The Conjuring (2013)

the-conjuring-posterBy: The Cinephiliac (A Toast) –
How many beers do you recommend for this movie?
1 Beer! A Toast! Great Movie!2 Beers! Good Movie!3 Beers! Okay Movie!4 Beers! Mediocre Movie!5 Beers! Awful Movie!6-Pack! Bad movie! Do not be Sober!

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There is a visceral feeling that happens when you’re scared. The heart starts racing, goosebumps produce over the body, and sometimes the involuntary decision to hold your breath follows. For me, that feeling of terror is a bit addicting. Horror movies have long been a personal favorite of mine due to the physical reaction they draw from my body and mind. As a child, I was too afraid of watching the likes of “Tales from the Crypt” alone, so instead I’d sit waiting on the bottom of the stairs for my older brother to finish his nightly shower so that we could watch it together. The mere anticipation of waiting was thrilling enough for me. Sadly, finding a film or show legitimately horrific these days is harder than believing the abilities of a publicized medium. Most horror films in recent years are lazy. More often than not, they are tragically formulaic with most losing its focus and tension halfway in.

Let’s all take a moment to lift hands and say hallelujah for The Conjuring not being one of those films! The Conjuring is the light at the end of the tunnel for the horror genre. It’s a bright, beaming example of what it takes to make an effective, spine-tingling film that can acknowledge its forerunners, yet still be a different, fresh entity all on its own. The physical reactions I had while watching The Conjuring left me drained by its ending. I had gasped, jumped, tensed up, teared up, and damn near dropped a load in my pants. It was as if I had partaken in the horrific events that I had watched first hand, leaving me mentally exhausted when I left.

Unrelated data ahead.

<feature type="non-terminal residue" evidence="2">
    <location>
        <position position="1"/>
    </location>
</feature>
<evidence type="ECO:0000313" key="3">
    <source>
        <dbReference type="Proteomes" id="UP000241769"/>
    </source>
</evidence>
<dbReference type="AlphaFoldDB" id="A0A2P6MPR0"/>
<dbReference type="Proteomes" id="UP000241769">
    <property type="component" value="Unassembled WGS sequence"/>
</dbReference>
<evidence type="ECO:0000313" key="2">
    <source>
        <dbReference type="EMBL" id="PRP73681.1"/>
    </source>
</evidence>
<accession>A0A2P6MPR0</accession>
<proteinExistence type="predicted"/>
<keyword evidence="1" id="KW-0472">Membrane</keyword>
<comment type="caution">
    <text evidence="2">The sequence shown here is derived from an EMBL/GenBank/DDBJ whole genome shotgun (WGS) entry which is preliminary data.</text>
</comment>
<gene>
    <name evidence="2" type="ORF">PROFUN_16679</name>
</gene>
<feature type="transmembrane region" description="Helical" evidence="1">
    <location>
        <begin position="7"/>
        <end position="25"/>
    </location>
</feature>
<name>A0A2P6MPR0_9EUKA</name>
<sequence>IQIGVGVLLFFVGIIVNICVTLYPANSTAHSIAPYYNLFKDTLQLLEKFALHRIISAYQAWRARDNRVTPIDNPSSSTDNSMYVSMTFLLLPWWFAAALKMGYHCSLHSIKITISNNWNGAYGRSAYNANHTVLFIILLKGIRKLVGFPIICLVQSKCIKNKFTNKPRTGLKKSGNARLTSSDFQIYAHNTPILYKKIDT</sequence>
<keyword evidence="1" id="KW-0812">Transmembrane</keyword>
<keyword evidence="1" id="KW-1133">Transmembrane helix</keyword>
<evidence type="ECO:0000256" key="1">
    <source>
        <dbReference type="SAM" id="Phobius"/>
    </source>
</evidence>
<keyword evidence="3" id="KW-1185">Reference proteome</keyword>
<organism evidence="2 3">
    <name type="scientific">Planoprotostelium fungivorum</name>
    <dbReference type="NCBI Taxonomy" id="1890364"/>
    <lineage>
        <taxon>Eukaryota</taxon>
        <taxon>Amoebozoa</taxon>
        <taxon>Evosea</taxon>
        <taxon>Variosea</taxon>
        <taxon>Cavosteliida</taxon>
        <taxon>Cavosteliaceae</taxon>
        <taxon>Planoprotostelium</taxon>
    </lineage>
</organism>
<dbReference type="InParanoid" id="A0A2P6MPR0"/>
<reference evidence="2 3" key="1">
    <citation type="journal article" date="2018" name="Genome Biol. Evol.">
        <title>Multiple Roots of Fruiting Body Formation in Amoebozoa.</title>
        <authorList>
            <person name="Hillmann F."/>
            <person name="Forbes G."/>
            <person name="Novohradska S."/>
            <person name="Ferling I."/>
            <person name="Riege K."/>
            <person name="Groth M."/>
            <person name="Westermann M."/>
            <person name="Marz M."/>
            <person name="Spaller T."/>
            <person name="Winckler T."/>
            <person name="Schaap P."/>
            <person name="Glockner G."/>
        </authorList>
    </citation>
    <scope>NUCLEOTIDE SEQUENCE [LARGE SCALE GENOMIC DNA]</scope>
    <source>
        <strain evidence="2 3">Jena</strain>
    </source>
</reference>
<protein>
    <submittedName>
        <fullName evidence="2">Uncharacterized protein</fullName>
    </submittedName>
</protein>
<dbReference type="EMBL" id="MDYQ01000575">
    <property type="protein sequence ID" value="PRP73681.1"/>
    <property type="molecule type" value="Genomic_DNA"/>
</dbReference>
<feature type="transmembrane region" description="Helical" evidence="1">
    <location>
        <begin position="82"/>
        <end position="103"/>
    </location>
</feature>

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She took Lionel Richie’s “Dancing on the Ceiling” too literal.

Based on a true story, The Perron family have just moved into a new farmhouse in the country. Slowly, but surely, the family begins to notice that strange occurrences are happening in the house from constant knocking sounds and whispering voices, to doors opening on their own and clocks stopping at 3:07 a.m. As the days go by the family comes to realize that they are not alone, and that something violent and sinister lives with them in the house. Terrified for the lives of their five young daughters, Carolyn  (Lili Taylor) and Roger (Ron Livingston) seek the help of Ed (Patrick Wilson) and Lorraine (Vera Farminga)Warren, a father-wife paranormal team who themselves are recovering from a demonic disturbance from a previous exorcism. Together both families embark on a ghastly discovery about the land in which the house was built and they are all tested by the strong demonic presence that refuses to leave the home with a living family inside.

A Toast

Justin Wan is quickly working his way up the ranks as one of Hollywood’s preeminent horror directors. Having directed notable films like Saw and Insidious, Wan’s talent in filmmaking has only progressed throughout the years. Masterful at creating tension, Wan frequently uses the method of long takes as a means to fill an environment with anxiety and mistrust. The introduction of the Perron family is established in a long shot through the window of their new home. The family drives up the driveway excitedly discussing the new home, and all the while the camera patiently zooms in but never leaves its spot within the home. The scene tells us everything we need to know about the The Perron family and their eldest daughter’s bitterness at having to move from Jersey. As the family unpacks their car and races to the front door the camera sits, never cutting to a different angle; instead it slowly pans from right to left watching the family through windows until at last they open the front door allowing the camera to slowly zoom in to a frightened Sadie, the family dog. The scene beautifully sets the tone for the film, keeping viewers on a constant anxious high that never truly goes away.